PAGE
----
Sunflowers was an interesting historical fiction read, and much better than so much of the historical fiction out there (and certainly it is nice to read some solid historical fiction that is not set in Tudor-era England). Bundrick is so good at describing the setting and people and social structure of late-nineteenth century Arles, describing it so richly that you could almost paint a picture from her words. (As an aside, Bundrick also includes a detailed Author’s Note describing changes and events that she moved around. Personally, I like and appreciate when the author acknowledges that they have fiddled with some of the historical details and where they have done so. She also includes a detailed list of the paintings she mentions and information about some of the key locations. All of this further led to my understanding of the time and place.) Most importantly, Bundrick’s description of Van Gogh lingered long after I ended the book – I felt terribly sad for this talented yet troubled man, and wished to know more about both his life and his paintings. Despite some small issues with the structure of the book, the fact that it stayed with me meant that I found the book to be an overall success.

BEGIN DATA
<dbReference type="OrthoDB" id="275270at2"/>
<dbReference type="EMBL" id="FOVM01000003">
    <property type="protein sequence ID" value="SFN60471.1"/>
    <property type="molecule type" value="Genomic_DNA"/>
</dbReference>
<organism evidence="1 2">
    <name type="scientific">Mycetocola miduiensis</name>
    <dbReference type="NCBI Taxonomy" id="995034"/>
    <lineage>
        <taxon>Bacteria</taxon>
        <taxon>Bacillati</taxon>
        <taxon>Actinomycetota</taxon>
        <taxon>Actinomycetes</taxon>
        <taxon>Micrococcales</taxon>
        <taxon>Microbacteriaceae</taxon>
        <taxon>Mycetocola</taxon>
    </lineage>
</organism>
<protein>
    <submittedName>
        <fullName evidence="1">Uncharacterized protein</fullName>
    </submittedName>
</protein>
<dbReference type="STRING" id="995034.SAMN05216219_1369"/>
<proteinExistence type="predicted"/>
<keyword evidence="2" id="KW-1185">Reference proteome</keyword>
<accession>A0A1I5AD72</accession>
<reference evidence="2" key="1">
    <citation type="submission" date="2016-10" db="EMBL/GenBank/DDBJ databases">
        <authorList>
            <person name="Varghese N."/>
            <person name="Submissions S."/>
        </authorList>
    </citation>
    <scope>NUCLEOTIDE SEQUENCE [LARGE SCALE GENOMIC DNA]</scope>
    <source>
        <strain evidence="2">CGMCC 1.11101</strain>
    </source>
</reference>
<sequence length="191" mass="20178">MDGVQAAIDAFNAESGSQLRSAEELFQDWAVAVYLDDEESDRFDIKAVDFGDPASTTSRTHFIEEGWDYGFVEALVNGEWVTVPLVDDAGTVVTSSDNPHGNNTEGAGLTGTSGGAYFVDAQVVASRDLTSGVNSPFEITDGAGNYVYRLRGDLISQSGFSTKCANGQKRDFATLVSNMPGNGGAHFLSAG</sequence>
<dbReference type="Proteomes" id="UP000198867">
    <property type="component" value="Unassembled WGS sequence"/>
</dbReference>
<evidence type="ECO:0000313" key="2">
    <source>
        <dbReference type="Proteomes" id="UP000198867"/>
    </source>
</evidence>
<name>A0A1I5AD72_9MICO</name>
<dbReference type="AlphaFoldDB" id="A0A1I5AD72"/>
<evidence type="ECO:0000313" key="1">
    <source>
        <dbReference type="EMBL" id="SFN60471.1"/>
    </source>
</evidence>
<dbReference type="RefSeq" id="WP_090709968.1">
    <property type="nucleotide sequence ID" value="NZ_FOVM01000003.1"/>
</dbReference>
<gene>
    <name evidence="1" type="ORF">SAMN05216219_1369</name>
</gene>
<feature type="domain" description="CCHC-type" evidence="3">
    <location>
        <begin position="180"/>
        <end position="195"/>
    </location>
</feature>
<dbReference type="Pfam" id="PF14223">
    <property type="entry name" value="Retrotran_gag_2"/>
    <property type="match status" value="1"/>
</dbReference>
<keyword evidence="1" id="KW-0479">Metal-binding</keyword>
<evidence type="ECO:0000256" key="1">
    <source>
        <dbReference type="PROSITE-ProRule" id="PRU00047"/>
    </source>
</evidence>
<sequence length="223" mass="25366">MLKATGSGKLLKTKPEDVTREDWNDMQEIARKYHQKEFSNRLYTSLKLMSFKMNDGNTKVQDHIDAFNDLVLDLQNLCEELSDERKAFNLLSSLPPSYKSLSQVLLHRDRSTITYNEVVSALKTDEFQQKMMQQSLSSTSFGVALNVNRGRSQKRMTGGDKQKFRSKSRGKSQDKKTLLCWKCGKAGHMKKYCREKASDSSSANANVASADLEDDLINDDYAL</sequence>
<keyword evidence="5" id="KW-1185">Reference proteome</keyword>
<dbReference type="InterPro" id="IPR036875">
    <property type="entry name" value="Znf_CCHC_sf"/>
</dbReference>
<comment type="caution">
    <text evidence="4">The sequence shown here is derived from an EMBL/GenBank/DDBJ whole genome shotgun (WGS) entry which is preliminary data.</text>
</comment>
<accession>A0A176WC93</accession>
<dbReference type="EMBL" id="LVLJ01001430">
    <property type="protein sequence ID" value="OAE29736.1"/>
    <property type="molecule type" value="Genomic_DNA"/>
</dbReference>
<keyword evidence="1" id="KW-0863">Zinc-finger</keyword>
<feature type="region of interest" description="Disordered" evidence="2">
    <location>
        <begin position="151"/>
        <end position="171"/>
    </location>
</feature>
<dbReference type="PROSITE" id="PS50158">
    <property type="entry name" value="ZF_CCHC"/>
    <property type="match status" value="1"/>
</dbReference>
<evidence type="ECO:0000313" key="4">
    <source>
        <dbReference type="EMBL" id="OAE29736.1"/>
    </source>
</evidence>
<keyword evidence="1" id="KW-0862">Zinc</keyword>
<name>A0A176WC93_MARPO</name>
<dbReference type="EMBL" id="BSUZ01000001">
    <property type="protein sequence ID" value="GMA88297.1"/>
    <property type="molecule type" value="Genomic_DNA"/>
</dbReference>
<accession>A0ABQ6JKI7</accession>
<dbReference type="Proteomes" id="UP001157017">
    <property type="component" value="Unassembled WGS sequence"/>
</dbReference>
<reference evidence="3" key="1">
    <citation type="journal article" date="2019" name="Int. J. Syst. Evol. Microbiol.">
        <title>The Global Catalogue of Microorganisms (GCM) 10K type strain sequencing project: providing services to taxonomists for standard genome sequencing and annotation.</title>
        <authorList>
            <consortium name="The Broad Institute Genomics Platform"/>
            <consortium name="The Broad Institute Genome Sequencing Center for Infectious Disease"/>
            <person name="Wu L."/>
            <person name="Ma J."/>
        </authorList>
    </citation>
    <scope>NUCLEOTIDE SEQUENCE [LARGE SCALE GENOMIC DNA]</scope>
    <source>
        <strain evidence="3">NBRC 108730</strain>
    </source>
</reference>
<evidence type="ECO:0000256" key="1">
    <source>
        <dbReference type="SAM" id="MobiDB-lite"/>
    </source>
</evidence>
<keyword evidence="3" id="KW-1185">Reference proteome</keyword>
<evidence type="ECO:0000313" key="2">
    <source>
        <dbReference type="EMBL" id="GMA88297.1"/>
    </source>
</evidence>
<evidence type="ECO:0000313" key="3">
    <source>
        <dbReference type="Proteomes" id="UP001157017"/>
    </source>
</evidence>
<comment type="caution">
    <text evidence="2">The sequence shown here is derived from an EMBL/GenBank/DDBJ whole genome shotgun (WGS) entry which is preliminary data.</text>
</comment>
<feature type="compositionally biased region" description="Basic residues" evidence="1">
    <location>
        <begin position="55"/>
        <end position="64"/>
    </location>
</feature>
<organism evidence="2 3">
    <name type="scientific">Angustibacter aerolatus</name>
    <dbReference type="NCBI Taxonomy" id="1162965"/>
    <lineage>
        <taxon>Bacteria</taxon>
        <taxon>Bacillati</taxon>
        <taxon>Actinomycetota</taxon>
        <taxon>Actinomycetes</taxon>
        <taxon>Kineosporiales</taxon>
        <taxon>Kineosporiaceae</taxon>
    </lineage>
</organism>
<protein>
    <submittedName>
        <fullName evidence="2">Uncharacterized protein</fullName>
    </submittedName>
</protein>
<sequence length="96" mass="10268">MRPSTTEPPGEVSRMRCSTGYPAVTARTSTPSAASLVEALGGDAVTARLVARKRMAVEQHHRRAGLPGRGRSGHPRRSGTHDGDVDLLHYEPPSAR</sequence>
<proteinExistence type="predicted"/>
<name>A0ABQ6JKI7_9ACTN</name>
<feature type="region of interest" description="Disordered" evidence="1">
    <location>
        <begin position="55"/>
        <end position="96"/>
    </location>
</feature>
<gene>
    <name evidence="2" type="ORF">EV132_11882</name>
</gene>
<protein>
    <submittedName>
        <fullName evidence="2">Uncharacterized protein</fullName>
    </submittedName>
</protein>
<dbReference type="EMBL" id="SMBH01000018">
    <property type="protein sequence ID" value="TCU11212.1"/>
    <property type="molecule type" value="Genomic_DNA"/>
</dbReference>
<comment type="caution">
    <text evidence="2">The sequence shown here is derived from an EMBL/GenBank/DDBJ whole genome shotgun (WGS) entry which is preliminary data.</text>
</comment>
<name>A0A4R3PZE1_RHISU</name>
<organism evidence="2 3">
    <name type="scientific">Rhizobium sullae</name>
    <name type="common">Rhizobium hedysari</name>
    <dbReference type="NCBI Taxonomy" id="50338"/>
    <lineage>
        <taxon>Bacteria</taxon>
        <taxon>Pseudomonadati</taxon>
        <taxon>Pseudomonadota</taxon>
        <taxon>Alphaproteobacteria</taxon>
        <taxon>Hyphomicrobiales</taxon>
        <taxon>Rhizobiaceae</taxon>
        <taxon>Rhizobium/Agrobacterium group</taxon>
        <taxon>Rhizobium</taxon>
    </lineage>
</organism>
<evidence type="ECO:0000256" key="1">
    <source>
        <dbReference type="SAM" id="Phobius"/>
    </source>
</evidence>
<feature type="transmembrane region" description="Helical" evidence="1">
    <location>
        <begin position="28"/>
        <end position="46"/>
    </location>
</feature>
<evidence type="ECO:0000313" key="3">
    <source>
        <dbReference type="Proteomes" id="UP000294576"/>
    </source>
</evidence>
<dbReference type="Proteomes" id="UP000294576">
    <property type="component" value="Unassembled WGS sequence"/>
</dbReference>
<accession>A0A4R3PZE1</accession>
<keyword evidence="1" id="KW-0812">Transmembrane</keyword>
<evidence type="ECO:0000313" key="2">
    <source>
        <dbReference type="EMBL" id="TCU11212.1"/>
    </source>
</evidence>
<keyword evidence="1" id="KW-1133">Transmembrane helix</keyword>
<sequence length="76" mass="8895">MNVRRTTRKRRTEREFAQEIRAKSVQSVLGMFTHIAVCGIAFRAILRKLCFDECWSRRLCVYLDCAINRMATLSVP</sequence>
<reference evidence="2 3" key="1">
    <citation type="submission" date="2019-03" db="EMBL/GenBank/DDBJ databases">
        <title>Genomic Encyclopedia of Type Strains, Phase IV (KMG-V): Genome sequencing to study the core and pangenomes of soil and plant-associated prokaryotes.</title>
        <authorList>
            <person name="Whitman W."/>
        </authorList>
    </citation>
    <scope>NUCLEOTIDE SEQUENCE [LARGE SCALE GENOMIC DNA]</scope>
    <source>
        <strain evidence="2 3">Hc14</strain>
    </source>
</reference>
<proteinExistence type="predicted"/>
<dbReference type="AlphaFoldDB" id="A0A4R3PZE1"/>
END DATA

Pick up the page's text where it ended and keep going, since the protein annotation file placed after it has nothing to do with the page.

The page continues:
Rating: B+

Sunflowers by Sheramy Bundrick
Avon, an imprint of HarperCollinsPublishers, 2009
Paperback, 401 pages
Reviewed from library copy

Review: The Toss of a Lemon

I recently finished Padma Vaswanathan’s terrific first novel The Toss of a Lemon, which I received some time ago from Random House. I would have to say that this has been one of the best books I’ve read recently.